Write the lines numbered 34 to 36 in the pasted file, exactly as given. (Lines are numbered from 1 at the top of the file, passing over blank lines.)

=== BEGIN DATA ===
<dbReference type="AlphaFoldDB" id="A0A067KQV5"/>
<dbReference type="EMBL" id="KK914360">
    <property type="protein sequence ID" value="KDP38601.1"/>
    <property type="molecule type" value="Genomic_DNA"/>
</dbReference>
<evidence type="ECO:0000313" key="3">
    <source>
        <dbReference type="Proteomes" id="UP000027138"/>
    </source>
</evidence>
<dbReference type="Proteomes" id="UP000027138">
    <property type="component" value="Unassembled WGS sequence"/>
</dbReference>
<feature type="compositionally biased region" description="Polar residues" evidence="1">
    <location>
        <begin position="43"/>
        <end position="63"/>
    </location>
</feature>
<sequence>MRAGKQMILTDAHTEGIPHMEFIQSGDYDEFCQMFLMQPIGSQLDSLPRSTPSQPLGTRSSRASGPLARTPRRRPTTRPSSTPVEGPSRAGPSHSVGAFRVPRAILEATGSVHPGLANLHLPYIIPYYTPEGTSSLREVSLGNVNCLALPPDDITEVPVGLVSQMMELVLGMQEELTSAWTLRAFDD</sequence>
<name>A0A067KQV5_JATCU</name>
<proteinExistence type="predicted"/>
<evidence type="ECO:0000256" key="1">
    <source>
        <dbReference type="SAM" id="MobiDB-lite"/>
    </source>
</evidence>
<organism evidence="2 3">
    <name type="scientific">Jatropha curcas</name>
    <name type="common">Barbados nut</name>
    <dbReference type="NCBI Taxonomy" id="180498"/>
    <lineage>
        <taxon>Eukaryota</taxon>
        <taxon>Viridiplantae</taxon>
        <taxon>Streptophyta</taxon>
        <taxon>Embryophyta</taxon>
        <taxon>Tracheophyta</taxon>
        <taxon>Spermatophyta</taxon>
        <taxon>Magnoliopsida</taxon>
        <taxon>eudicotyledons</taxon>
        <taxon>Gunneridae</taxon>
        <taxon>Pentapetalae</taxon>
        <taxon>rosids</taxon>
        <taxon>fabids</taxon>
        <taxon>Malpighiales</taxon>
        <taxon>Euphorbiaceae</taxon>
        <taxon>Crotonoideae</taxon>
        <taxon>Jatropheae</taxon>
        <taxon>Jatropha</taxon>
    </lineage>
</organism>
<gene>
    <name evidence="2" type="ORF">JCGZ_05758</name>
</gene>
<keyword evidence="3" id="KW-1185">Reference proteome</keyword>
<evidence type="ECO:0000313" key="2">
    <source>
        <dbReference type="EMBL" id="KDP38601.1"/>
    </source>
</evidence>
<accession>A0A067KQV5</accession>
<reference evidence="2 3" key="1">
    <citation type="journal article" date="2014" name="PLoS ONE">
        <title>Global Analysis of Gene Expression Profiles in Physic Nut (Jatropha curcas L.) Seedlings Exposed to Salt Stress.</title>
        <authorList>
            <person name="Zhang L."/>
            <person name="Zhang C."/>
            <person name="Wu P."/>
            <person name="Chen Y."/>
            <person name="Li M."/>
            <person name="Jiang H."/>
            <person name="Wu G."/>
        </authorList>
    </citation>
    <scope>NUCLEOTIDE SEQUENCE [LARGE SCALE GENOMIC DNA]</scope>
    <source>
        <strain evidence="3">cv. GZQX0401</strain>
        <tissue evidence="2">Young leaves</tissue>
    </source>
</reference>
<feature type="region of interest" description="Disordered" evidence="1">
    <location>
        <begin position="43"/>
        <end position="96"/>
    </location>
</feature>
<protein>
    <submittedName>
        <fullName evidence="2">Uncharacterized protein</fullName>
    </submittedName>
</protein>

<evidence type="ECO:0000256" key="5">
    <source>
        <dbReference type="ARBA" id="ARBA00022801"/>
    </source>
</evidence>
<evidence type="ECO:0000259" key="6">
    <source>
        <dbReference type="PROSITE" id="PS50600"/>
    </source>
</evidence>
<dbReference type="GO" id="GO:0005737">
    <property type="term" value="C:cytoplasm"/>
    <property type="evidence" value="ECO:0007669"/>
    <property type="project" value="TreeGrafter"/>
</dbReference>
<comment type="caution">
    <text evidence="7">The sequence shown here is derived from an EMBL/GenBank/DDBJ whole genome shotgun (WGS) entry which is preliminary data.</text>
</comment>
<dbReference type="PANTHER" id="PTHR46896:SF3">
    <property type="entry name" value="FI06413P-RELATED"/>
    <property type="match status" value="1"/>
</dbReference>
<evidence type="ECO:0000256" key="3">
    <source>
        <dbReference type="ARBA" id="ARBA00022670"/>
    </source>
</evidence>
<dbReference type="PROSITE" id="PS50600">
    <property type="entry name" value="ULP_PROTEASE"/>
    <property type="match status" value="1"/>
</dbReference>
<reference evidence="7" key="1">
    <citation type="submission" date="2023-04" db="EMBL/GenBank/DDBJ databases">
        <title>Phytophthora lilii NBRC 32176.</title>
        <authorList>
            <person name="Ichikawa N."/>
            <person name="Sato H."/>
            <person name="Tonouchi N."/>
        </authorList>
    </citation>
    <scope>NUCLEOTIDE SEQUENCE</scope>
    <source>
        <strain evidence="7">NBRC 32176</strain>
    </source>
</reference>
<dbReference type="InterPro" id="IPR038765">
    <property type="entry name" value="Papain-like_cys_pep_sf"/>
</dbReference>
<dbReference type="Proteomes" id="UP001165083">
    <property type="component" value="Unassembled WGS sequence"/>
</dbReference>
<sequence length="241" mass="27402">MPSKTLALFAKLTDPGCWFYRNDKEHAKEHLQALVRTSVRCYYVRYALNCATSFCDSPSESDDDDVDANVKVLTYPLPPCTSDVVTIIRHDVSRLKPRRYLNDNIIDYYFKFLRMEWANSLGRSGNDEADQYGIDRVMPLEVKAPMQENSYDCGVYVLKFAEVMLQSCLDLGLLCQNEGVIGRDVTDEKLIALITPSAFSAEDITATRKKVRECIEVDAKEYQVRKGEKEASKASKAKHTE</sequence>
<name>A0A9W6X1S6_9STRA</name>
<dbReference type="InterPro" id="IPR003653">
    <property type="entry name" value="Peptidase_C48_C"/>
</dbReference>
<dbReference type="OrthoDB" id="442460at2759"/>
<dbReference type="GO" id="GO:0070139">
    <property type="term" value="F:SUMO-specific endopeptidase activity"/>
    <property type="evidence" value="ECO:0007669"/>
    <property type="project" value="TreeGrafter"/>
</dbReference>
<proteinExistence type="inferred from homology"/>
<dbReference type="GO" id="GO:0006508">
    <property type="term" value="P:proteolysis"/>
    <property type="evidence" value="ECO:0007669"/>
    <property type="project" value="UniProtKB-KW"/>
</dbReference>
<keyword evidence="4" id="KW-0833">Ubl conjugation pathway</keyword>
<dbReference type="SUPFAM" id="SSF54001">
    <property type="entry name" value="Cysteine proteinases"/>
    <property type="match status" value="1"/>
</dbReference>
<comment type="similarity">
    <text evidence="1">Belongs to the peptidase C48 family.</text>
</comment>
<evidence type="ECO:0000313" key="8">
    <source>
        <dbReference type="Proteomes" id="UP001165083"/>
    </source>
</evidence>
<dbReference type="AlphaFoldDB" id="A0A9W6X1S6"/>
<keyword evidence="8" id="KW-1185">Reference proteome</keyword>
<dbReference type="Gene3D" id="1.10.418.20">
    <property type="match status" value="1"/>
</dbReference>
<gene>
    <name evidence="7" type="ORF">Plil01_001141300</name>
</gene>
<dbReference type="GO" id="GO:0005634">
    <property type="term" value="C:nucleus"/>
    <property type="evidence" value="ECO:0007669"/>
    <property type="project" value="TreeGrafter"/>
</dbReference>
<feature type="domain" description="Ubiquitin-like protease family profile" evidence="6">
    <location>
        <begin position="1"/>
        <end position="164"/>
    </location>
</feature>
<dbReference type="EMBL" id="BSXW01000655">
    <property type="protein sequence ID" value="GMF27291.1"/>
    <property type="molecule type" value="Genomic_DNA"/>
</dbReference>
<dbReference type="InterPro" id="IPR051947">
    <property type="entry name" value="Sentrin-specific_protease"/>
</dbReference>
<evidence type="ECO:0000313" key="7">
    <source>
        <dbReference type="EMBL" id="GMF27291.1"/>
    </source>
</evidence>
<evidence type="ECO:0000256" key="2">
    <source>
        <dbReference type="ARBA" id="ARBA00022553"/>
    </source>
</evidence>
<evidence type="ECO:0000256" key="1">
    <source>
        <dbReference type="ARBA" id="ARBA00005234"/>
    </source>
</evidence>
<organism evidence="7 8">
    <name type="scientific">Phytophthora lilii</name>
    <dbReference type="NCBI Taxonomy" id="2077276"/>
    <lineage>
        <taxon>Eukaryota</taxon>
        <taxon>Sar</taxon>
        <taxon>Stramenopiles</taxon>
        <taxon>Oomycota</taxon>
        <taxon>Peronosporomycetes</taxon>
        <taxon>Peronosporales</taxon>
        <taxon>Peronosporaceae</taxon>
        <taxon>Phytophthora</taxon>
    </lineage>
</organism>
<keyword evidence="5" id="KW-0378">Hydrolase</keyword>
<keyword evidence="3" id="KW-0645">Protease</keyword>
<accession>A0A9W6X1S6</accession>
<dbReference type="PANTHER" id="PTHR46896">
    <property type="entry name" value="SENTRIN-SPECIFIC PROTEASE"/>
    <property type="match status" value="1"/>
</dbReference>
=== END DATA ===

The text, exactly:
        <taxon>Viridiplantae</taxon>
        <taxon>Streptophyta</taxon>
        <taxon>Embryophyta</taxon>